11. It is an embarrassment that this should be an issue anywhere commercial planes and international travel coincide. Trust of the public is really how they sell tickets. If you are concerned, as I would be, I would not spend my money, miles or even accept a free ticket from an airline that clearly has “Issues”. Aeroflot was at one time one of those airlines, not because the pilots had fake licenses, not that we ever would have heard about it, just considered airline of last choice considering the safety record they had at the time. I do think Canada should follow suit, since they cannot operate out of the US, Europe and many countries along the way, each one a place to crash or divert if there is a problem. Who knows even with the qualified pilots what the emergency training is like.

  12. I am blessed: never had to fly PIA for by reason. I can get very good “kheer” in so many Indian or Pakistani restaurants and snack-shops around the world. 🙂

  13. This revelation by Pakistan acknowledging that there are serious failings within their airline industry is refreshing and a step in the right direction for Pakistan. They clearly want to resolve this issue properly by coming out publicly. This way under the scrutiny of the world they will correct the problem and move towards positive improvement in an airline the world will be able to trust again. Well done to them. I bet there are plenty of other countries around the world with the same pilot certificate issues but too afraid to admit it!

  14. @ John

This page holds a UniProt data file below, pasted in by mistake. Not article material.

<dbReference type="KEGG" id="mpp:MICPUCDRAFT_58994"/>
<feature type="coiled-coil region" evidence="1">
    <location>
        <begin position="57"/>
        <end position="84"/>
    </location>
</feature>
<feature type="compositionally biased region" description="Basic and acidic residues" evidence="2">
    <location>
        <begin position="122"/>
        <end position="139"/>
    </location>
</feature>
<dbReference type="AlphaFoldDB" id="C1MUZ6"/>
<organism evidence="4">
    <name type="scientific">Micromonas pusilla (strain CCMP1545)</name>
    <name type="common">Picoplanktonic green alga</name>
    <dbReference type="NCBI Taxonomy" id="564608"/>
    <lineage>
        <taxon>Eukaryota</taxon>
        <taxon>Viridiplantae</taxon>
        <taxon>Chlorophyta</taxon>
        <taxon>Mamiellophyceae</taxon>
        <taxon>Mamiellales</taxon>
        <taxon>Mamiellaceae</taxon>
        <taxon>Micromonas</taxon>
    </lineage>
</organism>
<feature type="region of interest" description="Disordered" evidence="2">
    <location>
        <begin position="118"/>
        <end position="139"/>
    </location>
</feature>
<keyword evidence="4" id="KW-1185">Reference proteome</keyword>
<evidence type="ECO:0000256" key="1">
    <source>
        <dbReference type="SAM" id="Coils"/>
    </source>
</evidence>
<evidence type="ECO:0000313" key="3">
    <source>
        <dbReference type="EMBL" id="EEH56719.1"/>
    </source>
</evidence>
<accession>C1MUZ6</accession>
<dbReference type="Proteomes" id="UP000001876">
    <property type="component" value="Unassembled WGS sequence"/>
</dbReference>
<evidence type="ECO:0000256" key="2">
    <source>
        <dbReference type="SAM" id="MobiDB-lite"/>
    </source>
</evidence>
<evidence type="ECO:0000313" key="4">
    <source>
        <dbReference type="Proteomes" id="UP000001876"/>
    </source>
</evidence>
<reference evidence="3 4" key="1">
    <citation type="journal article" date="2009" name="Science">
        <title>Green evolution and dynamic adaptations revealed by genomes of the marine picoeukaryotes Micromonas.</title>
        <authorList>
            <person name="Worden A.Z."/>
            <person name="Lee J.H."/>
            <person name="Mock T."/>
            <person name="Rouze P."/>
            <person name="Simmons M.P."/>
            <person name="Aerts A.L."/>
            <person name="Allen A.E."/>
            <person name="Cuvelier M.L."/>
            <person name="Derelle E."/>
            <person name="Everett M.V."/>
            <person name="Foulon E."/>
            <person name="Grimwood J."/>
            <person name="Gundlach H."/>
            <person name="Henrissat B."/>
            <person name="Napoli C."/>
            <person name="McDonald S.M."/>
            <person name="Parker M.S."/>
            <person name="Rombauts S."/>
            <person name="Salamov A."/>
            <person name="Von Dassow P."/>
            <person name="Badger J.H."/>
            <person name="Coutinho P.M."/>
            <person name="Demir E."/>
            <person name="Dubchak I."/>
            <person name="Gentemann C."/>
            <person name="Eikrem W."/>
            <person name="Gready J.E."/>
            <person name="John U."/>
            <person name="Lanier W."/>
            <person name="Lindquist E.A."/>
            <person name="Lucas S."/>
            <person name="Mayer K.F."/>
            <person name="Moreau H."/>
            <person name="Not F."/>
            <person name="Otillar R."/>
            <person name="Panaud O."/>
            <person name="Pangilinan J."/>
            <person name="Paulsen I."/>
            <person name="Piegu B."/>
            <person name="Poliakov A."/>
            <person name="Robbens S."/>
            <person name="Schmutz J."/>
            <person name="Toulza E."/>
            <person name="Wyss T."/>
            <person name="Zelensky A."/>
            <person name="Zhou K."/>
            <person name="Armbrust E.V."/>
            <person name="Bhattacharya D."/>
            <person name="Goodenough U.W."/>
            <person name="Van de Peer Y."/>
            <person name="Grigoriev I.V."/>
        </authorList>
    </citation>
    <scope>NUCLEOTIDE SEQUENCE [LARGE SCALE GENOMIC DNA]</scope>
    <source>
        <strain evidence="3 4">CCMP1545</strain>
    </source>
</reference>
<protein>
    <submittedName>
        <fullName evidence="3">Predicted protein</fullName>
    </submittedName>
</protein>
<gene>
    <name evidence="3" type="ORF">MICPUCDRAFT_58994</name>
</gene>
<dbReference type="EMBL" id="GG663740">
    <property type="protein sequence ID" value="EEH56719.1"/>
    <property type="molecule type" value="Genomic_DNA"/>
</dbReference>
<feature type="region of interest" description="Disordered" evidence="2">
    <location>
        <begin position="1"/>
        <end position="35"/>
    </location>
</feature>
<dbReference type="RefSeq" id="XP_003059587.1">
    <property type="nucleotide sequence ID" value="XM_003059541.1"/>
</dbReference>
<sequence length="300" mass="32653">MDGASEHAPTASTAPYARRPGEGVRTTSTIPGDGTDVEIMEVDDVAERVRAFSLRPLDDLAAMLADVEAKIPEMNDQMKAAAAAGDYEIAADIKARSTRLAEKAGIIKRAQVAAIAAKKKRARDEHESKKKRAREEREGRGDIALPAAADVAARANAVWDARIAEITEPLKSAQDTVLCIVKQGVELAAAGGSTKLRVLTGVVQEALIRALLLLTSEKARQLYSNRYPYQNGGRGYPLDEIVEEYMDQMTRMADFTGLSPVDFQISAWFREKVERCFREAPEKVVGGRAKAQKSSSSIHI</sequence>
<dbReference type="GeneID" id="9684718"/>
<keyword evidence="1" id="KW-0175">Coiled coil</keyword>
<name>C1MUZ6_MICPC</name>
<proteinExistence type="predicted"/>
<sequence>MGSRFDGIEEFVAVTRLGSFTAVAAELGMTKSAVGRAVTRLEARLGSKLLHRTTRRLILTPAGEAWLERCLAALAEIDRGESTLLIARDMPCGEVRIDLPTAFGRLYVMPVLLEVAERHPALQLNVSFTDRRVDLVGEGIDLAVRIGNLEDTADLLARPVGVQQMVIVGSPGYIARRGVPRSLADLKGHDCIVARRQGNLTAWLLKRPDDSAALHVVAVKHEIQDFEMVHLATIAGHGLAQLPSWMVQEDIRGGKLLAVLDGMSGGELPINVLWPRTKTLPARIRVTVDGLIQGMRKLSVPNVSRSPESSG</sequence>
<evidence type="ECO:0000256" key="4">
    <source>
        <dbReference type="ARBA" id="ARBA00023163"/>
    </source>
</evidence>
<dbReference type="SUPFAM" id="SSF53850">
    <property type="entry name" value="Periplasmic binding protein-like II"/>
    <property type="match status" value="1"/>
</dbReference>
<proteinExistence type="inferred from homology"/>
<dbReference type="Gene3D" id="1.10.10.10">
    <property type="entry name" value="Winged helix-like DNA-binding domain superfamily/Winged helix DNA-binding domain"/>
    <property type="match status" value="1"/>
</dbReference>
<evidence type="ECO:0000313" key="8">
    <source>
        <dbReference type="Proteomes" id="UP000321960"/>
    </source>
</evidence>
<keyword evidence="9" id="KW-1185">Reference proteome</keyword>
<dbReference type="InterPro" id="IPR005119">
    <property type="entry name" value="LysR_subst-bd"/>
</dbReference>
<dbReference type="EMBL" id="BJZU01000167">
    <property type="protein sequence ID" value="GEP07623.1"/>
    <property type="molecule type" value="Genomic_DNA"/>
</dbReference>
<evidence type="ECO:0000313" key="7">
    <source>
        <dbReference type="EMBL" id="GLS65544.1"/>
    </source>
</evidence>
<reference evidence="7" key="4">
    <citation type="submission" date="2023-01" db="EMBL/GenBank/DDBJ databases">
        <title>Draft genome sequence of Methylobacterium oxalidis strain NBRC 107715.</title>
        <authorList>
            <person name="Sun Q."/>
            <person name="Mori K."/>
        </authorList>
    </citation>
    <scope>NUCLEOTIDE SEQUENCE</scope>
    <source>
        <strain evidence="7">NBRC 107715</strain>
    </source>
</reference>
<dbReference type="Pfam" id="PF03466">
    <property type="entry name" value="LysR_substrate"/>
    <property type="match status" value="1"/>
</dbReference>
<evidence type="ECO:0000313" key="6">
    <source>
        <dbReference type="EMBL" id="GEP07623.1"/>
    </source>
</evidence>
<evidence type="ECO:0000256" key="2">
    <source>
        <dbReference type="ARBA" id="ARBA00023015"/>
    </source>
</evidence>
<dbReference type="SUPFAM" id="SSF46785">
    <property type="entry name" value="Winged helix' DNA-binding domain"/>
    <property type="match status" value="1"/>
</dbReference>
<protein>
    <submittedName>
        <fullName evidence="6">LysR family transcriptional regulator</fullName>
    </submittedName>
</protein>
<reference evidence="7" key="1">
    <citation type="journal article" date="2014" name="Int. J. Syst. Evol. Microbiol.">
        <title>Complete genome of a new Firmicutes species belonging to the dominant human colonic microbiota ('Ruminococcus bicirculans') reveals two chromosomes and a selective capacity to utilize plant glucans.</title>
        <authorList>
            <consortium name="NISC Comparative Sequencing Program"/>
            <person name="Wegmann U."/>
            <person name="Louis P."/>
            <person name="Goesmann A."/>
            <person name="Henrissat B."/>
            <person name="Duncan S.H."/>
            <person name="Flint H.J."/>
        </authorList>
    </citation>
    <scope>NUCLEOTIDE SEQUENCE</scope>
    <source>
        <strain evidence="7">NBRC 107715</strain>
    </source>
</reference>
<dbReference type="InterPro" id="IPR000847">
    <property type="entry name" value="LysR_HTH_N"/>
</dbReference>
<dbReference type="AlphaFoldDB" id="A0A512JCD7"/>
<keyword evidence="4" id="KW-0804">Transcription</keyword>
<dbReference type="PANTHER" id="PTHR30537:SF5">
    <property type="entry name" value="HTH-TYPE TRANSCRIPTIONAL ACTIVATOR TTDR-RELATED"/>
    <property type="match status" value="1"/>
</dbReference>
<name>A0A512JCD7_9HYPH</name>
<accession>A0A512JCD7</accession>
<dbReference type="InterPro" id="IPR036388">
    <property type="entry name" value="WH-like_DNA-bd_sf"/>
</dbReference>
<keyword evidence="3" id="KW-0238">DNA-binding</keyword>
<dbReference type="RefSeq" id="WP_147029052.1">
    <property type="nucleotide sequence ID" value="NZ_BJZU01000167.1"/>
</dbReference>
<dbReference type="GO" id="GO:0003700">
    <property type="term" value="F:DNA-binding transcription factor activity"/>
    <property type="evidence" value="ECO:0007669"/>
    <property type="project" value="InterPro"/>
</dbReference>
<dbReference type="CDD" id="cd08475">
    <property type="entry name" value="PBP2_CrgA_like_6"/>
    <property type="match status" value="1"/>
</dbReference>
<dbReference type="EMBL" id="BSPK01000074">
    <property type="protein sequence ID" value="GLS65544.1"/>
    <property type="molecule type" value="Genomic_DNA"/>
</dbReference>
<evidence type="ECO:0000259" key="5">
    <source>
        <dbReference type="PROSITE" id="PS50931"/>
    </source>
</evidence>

you say that the US and EU banning PIA is ” stupid and reactionary”. Really ? Well then go tell that to the children, wives, husbands and all the 100 souls who lost their lives on board the recent PIA crash , that everyone now knows was due to criminal pilot behavior in unprofessionally trying to land their aircraft. Wonder if the pilot and co pilto licenses were among the fake ones found out.

  15. @Qasim fake news… only 21 fake-licensed pilots were noted by Indian aviation authorities, and one person was even arrested. And that too, the pilots in question were never involved in fatal accidents or incidents alike PIA. And the authorities also seemed to handle the problem well, as some of them were even arrested, while all the others were fired. The reason the airline was banned is because the FAA and other Aviation Authorities around the world suspect PIA for allowing the pilots to fly despite the fake licenses. Anyway, the ban hasn’t taken much of a hit on the airline, they rarely operated flights to the States.